Taken from An Invitation to Quantum Groups and Duality by Timmermann.

Let A be a quantum group with a comultiplication \Delta. We make the following definitions. A corepresentation of A on a complex vector space V is a linear map \chi:V\rightarrow V\otimes A that dualises representations with the coassociativity and counit properties:

(I\otimes \Delta)\circ \chi=(\chi\otimes I)\circ \chi, and

(I \otimes\varepsilon)\circ\chi=I.

Now we wish to dualise the terms invariantirreducible, unitary, intertwiner, equivalent, matrix elements. As we want a theory dual to group representation we won’t use Timmermann’s definitions at face value but instead construct them from their group representation counterparts. This might prove difficult. In attempting to dualise group representation theory as quantum group corepresentation theory is ‘everything’ dualised?  Our first term here provides a problem. Do we need an invariant corepresentation or a ‘coinvariant representation’?

Invariant

An invariant subspace of a group representation \Phi:(V,G) is a subspace W\subset V such that

\Phi(w,g)\in W for all w\in W and g\in G.

This means that for the family of linear maps \{\rho(g):g\in G\}W is stable subspace. How this is dualised is important in how we may hope to write a corepresentation as a direct sum of irreducible corepresentations so we need the right definition. Timmermann calls W\subset V invariant if \chi(W)\subset W\otimes A. If we could view the co-representation as a family of endomorphisms on V then we might be able to write down a definition of co-invariant or maybe say that Timmermann’s definition is what we need.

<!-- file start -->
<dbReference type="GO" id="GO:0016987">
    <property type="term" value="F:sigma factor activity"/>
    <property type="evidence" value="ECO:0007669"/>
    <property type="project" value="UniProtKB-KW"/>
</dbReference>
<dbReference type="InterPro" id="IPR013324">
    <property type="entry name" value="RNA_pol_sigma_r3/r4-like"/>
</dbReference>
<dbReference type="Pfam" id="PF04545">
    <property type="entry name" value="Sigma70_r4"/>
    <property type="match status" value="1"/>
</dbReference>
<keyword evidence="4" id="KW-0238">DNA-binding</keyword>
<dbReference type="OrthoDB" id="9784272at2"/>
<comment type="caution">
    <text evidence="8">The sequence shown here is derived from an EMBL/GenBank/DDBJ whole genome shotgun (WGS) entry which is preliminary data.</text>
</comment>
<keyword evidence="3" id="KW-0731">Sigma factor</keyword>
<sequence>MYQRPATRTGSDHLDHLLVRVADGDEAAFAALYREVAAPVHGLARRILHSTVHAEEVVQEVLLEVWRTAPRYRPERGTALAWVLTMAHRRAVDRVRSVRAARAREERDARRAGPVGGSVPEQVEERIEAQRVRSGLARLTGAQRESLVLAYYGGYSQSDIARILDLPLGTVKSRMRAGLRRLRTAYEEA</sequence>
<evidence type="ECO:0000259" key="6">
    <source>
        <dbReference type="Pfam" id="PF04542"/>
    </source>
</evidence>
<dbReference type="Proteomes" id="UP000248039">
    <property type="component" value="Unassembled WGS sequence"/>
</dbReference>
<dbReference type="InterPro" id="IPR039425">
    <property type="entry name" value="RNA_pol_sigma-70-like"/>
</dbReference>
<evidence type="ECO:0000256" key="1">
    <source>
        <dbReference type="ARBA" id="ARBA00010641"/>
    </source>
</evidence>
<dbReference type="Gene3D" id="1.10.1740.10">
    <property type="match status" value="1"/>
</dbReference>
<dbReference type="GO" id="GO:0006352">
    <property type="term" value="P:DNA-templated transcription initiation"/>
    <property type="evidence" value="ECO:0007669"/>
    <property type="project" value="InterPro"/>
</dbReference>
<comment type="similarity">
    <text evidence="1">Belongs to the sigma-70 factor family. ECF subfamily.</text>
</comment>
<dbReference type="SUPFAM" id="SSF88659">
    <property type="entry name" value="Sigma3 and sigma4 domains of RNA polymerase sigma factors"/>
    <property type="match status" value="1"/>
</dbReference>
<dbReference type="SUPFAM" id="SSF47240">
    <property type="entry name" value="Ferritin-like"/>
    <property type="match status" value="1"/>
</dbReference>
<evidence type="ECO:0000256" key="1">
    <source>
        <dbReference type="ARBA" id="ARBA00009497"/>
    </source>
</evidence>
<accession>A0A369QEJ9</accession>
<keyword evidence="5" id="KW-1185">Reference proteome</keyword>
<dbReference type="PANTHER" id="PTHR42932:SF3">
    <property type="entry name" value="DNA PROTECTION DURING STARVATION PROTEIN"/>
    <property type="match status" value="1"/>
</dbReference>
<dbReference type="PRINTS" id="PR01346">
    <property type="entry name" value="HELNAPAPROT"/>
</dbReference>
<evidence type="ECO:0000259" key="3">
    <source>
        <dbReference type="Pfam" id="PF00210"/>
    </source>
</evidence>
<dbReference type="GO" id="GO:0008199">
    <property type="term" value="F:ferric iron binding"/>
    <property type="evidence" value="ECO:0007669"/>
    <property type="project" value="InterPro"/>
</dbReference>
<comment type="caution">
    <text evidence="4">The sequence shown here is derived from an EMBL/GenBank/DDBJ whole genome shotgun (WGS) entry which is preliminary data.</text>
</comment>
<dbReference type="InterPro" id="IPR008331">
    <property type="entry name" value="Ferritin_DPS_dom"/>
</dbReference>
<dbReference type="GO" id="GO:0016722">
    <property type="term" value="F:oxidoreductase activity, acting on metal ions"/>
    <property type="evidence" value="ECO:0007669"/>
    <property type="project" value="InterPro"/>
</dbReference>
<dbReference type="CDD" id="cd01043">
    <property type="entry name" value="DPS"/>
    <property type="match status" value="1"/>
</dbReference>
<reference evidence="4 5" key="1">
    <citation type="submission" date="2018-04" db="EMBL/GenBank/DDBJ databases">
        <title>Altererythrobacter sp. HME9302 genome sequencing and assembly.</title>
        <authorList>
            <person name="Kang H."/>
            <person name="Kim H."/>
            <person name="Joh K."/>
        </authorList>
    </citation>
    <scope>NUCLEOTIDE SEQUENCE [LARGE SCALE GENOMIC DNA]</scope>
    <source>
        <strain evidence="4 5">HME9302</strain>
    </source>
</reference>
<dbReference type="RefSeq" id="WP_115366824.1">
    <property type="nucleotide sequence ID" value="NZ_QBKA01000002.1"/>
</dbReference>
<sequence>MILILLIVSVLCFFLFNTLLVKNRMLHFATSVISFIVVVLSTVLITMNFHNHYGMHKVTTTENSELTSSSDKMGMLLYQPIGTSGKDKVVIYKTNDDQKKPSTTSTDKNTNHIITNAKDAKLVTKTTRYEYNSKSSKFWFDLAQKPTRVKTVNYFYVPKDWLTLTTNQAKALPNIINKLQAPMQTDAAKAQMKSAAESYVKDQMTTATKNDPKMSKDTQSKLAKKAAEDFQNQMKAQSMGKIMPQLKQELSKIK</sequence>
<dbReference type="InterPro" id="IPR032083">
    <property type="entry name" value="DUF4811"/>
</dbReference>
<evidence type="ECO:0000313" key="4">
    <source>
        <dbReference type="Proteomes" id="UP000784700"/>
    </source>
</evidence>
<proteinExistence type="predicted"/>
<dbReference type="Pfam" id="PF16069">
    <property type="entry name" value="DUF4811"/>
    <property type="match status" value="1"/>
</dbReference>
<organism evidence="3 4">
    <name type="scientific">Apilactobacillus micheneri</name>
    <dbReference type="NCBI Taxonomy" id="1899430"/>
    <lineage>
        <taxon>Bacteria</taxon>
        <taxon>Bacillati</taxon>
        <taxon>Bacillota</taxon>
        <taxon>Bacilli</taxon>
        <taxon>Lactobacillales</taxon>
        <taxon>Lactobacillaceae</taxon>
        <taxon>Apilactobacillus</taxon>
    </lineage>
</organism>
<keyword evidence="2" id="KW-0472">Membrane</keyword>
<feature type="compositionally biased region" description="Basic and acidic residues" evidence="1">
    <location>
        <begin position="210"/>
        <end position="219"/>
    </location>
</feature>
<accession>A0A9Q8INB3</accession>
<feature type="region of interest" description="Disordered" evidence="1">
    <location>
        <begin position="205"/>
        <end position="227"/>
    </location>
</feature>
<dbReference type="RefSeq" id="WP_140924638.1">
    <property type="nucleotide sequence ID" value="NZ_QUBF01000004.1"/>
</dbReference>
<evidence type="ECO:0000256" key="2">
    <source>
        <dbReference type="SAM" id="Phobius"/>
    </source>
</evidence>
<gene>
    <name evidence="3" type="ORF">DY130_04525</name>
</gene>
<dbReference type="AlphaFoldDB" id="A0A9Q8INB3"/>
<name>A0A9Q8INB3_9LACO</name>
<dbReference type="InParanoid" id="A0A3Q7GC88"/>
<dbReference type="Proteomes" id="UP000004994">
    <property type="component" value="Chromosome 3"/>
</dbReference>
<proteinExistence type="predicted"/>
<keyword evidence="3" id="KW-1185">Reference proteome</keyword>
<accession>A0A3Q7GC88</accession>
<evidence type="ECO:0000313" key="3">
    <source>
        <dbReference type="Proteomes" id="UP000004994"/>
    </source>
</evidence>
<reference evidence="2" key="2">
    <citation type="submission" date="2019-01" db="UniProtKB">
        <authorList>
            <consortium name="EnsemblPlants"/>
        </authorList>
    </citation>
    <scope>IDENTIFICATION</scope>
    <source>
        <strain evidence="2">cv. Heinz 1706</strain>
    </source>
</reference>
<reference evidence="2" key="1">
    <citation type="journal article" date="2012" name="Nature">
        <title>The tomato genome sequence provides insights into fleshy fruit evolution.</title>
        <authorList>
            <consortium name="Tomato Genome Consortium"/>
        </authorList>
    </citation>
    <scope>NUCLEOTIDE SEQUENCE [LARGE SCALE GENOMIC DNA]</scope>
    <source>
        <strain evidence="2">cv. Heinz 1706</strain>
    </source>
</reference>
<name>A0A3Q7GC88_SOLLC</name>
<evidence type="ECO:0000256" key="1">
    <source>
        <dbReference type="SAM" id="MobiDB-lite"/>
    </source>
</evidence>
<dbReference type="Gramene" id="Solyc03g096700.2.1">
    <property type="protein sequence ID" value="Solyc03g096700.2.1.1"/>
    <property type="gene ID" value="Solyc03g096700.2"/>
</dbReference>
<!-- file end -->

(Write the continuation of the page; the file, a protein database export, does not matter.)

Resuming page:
As an example of what we might need to do let \Phi:F(G)\times G\rightarrow G be the regular action of a group and let W\subset be the subspace of constant functions. This set is invariant. Thinking about this yields a definition of co-invariant. 

A subspace W\subset V is co-invariant for \chi if W\otimes A\subset \chi(W).

Timmermann’s definition makes good sense. One is confused between invariant co-representation and co-invariant co-representation. I am guessing that Timmermann’s definition will allow us to do what we want.

Irreducible

We call a representation irreducible if it has no non-trivial subspaces. We can do the exactly the same for co-representations.

Unitary

No problem here we want \langle \chi(x),\chi(y)\rangle_{V\otimes A}=\langle x,y\rangle where we might take the Haar inner product on A\langle a,b\rangle=\eta(a^\ast b), where \eta is the Haar state on AI forgot this.

Intertwiners & Equivalent Corepresentations

In the group representation picture, an intertwiner of \Phi_1 and \Phi_2 is a bijective linear map which makes the following diagram commute.

cd5

We can find an appropriate definition of an intertwiner of two corepresentations \chi_1 and \chi_2 of a quantum group A by reversing arrows:

cd6

Two representations \Phi_1 and \Phi_2 if there exists an intertwiner for them. The intertwiner by definition is bijective. Two corepresentations can now be said to be equivalent if there they have an intertwiner.

Schur’s Lemma

Suppose that \chi_1:U\rightarrow U\otimes A and \chi_2:V\rightarrow V\otimes A are two irreducible corepresentations of a quantum group and let f:U\rightarrow V an intertwiner. 

  • If \chi_1 and \chi_2 are not equivalent then f\equiv 0
  •  If U is complex and g:U\rightarrow U is an intertwiner of U with itself then g=\lambda\,I

First we show that the kernel and image of an intertwiner are invariant subspaces. The kernel is invariant by the following diagram:

cd7

Similarly the image is invariant by the following diagram:

cd8

Hence by irreducibility the kernel and image are either trivial or the whole space. The rest of the theorem follows through from the classical argument \bullet

Now we want to work towards some orthogonality relations.

From this point we follow Timmermann. Timmermann works with compact algebraic quantum groups of which finite quantum groups are.

Theorem 3.2.1

Let \chi be a corepresentation of (A,\Delta) over a vector space V

  1. If (A,\Delta) is a algebraic compact quantum group, then \chi is equivalent to a unitary corepresentation.